Drugs in sport: Wada doubles doping ban in new code

The World Anti-Doping Agency (Wada) has approved stricter punishments for athletes found guilty of doping, doubling bans to four years.

A first major offence currently carries a two-year ban, with athletes banned for life if they test positive again.

The new code, which comes into effect from 1 January 2015, means offenders will miss at least one Olympic Games.

Wada also confirmed that Britain's Sir Craig Reedie, 72, will become its new president from 1 January next year.

The former chairman of the British Olympic Association will succeed John Fahey, who has been Wada president for the last six years.

Wada new code - key changes

  • Bans for drug cheats will go up from two to four years
  • Introduces more flexibility in the punishment of athletes who are found to have mistakenly taken banned substances or who co-operate with doping investigations
  • Stronger powers for anti-doping authorities to punish coaches and trainers who help athletes dope
  • More emphasis on investigations away from drug tests to catch cheats
  • Allows Wada ability to tell sports for which illegal substances they should be testing

Wada's new code also introduces increased flexibility in the punishment of athletes who are found to have mistakenly taken banned substances or who co-operate with doping investigations.

Doping policies will be custom-made for individual sports.

"There is no point in the chess federation, for example, testing for human growth hormones," added Fahey.

The revised code follows two years of re-evaluation, during which time the discovery of disgraced former cyclist Lance Armstrong's extensive doping highlighted the tough battle for clean competition.

The changes have been welcomed by British sporting bodies, with UK Anti-Doping chief executive Andy Parkinson saying: "In the UK we have consistently stated that anti-doping needs to continually evolve to protect clean athletes.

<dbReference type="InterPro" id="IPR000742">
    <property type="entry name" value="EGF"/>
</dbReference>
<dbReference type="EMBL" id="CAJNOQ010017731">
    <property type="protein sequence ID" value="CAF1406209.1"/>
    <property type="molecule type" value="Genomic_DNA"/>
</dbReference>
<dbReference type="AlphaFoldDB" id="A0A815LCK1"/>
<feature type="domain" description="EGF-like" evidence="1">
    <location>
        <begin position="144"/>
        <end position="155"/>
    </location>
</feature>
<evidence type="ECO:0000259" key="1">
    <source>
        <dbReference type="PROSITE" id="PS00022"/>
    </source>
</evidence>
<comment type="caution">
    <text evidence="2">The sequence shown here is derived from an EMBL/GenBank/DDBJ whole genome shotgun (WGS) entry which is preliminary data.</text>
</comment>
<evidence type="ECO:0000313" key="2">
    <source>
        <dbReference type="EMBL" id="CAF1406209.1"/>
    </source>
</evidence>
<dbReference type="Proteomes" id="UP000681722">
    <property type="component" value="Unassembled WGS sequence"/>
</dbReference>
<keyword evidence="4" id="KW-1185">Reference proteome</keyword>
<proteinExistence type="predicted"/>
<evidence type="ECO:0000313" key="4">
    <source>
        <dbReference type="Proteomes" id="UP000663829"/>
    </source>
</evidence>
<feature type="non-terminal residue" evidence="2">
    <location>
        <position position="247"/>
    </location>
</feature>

"Today we are delighted that many of the practices already implemented in the UK are now included in the revised Code and Standards, most notably tougher sanctions for cheats and a focus on intelligence-led and flexible programmes designed to both prevent and detect doping.

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"We now look forward to implementing these changes in partnership with sports in the UK, so we are able to further support our clean athletes."

Parkinson also welcomed the appointment of Reedie, adding: "Sir Craig is rightly held in very high regard within the sporting movement and around the table of Wada.

"The challenge for him over the next few years is to bring the public and sporting authorities closer together, and to lead the evolution and strengthening of compliance with the new code."

UK Sport chief executive Liz Nicholl added: "I am delighted to see the new Wada code has tougher sanctions for doping but also has scope to encourage athletes to disclose information which may lead to the authorities being able to root out more drugs cheats from elite sport."

Wada's announcement follows that of the International Association of Athletics Federations (IAAF) in August, with the world governing body stating its intention to revert to a four-year ban for athletes found guilty of doping from 2014.

It had cut the length of bans from four to two years in 1997 to bring it in line with other international sports bodies.